Preformed plastic is a homogenous plastic film at least 60 mils thick and
of the width specified. The preformed plastic has a precoated adhesive
and an easily removed backing to protect the adhesive in storage and to
permit rapid application. The adhesive allows the preformed plastic
material to be re-positioned on the pavement surface before the material is
permanently set into position by the rollers. Preformed plastic material is
furnished in rolls.
The preformed plastic may be used on either HMA or concrete pavement.
The material molds itself to pavement contours, breaks, and faults under
traffic at normal pavement temperatures.
Preformed plastic markings may be applied only when the air temperature
is 60°F and rising and when the pavement temperature is 70°F or higher.
The pavement surface is required to be primed with an asphalt material in
accordance with manufacturer’s recommendations.
The equipment for applying preformed plastic markings is required to:
1) Be a portable hand-propelled machine capable of carrying
and applying at least two rolls of either 4 or 6 inch plastic
2) Be equipped with a guide pointer to keep the machine on
an accurate line
3) Be equipped with guide rollers and a pressure roller which
is at least 2 inches wider than the width of the marking
material and weigh a minimum of 200 lb to satisfactorily
press the marking material onto the pavement
4) Feed the material from its original carton through the guide
rollers and under the pressure roller onto the pavement
5) Be capable of removing the backing paper from the
material during the application process
Preformed plastic furnished in strip, symbol, or legend form is applied
with suitable equipment such as hand rollers.
Epoxy is a two component material: pigment and epoxy resins and a
curing agent. The manufacturer’s recommendations should be followed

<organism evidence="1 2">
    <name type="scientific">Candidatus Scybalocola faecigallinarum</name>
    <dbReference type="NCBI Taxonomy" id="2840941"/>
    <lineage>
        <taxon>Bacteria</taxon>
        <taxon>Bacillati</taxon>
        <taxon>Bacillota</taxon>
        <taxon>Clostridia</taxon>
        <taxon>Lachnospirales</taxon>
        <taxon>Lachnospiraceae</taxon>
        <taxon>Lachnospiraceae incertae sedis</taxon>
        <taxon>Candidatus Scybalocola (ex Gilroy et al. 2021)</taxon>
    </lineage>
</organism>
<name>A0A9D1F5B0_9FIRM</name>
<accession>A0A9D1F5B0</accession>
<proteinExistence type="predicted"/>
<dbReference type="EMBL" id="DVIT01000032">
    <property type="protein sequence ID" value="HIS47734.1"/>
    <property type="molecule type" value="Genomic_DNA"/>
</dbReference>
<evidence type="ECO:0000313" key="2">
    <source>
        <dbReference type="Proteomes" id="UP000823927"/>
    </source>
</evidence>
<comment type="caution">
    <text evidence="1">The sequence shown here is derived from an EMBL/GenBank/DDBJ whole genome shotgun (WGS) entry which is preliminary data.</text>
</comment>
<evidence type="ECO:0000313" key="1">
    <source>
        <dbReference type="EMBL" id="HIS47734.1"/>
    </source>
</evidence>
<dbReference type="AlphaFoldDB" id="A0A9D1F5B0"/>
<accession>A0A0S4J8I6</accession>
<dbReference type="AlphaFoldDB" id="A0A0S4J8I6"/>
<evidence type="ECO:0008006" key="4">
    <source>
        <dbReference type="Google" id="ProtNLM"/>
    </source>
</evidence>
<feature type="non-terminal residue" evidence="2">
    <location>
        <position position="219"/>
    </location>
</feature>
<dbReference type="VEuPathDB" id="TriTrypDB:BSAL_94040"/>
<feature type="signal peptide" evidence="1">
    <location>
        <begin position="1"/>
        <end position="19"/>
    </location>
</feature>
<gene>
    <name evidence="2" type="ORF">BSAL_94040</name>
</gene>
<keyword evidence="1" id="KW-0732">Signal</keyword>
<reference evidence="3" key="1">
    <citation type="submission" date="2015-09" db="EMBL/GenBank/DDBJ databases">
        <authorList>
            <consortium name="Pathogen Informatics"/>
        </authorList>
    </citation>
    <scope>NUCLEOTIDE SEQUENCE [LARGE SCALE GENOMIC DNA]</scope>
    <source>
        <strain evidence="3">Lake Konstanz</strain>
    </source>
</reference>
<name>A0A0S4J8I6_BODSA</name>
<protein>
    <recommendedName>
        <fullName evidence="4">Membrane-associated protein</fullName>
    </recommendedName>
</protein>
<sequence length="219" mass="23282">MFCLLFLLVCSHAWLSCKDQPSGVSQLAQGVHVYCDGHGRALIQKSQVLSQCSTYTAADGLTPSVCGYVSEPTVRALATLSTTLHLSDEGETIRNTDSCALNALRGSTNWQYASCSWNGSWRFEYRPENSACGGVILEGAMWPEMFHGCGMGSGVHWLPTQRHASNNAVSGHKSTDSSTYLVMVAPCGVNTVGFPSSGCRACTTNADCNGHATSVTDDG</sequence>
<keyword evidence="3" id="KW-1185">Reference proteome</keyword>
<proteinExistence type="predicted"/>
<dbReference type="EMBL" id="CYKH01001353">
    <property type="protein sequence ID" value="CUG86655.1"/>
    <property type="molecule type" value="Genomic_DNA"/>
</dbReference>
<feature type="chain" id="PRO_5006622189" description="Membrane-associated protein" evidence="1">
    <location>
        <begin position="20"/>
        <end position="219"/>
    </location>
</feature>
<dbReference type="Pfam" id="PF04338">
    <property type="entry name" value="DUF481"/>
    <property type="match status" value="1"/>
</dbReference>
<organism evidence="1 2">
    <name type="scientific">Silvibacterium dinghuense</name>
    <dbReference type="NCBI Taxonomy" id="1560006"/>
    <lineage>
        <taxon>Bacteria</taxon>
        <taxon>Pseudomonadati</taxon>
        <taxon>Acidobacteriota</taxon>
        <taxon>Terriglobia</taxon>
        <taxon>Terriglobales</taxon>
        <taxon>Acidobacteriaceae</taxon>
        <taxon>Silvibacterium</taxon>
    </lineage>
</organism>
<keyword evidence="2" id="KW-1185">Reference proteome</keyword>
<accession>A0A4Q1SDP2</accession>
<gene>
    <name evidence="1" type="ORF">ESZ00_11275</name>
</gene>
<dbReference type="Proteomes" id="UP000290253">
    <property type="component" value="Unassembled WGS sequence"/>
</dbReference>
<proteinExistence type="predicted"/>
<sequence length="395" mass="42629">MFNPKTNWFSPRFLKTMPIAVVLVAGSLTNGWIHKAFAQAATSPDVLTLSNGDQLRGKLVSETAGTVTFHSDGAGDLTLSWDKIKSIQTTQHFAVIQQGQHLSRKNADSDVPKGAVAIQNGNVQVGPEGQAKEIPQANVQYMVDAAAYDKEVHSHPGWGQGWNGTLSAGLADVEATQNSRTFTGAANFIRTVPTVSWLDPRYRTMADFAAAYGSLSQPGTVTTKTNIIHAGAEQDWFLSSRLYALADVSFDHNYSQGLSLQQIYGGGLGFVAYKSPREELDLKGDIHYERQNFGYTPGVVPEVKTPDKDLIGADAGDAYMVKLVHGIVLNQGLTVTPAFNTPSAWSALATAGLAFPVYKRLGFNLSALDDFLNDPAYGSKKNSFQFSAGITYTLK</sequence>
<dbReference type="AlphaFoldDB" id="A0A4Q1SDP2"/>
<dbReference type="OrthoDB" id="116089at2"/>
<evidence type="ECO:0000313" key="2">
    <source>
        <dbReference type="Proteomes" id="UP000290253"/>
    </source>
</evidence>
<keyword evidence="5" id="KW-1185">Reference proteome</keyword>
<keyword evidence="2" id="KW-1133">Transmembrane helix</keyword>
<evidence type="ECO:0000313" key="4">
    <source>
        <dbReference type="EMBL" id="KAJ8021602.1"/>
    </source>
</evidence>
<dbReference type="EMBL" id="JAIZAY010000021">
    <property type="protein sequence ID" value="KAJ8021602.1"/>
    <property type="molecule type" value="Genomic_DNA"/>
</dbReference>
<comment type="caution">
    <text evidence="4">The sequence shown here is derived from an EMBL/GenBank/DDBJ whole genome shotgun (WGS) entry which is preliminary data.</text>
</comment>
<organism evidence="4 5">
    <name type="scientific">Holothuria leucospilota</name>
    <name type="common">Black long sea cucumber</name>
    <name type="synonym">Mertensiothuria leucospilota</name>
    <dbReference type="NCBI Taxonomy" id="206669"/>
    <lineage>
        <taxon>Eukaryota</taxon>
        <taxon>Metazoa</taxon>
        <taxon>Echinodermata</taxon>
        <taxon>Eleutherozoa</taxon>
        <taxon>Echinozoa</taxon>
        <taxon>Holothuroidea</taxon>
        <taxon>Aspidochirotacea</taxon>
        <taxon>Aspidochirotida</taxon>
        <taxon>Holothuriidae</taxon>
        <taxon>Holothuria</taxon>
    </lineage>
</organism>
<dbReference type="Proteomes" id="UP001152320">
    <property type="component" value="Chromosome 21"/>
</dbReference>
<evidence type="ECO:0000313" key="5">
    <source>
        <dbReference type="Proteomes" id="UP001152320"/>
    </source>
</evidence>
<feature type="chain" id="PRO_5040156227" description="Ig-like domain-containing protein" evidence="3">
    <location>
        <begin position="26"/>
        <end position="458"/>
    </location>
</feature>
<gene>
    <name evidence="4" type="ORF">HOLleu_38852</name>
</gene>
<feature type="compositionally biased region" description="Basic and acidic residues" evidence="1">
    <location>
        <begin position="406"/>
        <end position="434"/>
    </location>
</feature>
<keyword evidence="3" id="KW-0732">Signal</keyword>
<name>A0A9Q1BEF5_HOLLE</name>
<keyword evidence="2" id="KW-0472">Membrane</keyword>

for the mixing ratio of the components. The ratio cannot vary by more
than plus or minus 2 1/2 percent during the mixing or application
Epoxy is normally used on portland cement concrete pavements.
Epoxy may be applied only when the pavement temperature is 40°F or
above. The wet film thickness is required to be at least 0.015 inch (1/64
inch.). Immediately following the application of the epoxy markings,
glass beads are applied to the wet surface at the rate of 20 pounds per 100
square feet of marking. At this rate, one pound of beads would cover 15
lineal feet of 4-inch wide marking.
The machine used to apply the epoxy marking material is required to
precisely meter the two components and produce and maintain the
necessary mixing head temperature in accordance with the manufacturer’s
recommendations. The machine is required to be equipped with:
1) A high pressure water blast device ahead of a high pressure
air blast device, both as an integral part of the gun carriage,
for cleaning the pavement ahead of the marking application
2) A guide pointer to keep the machine on an accurate line
3) At least two spray guns which may be operated
individually or simultaneously
4) An automatic device that provides a broken line of the
5) Automatic glass bead dispenser(s) synchronized with the
WARRANTY FOR DURABLE PAVEMENT MARKING MATERIAL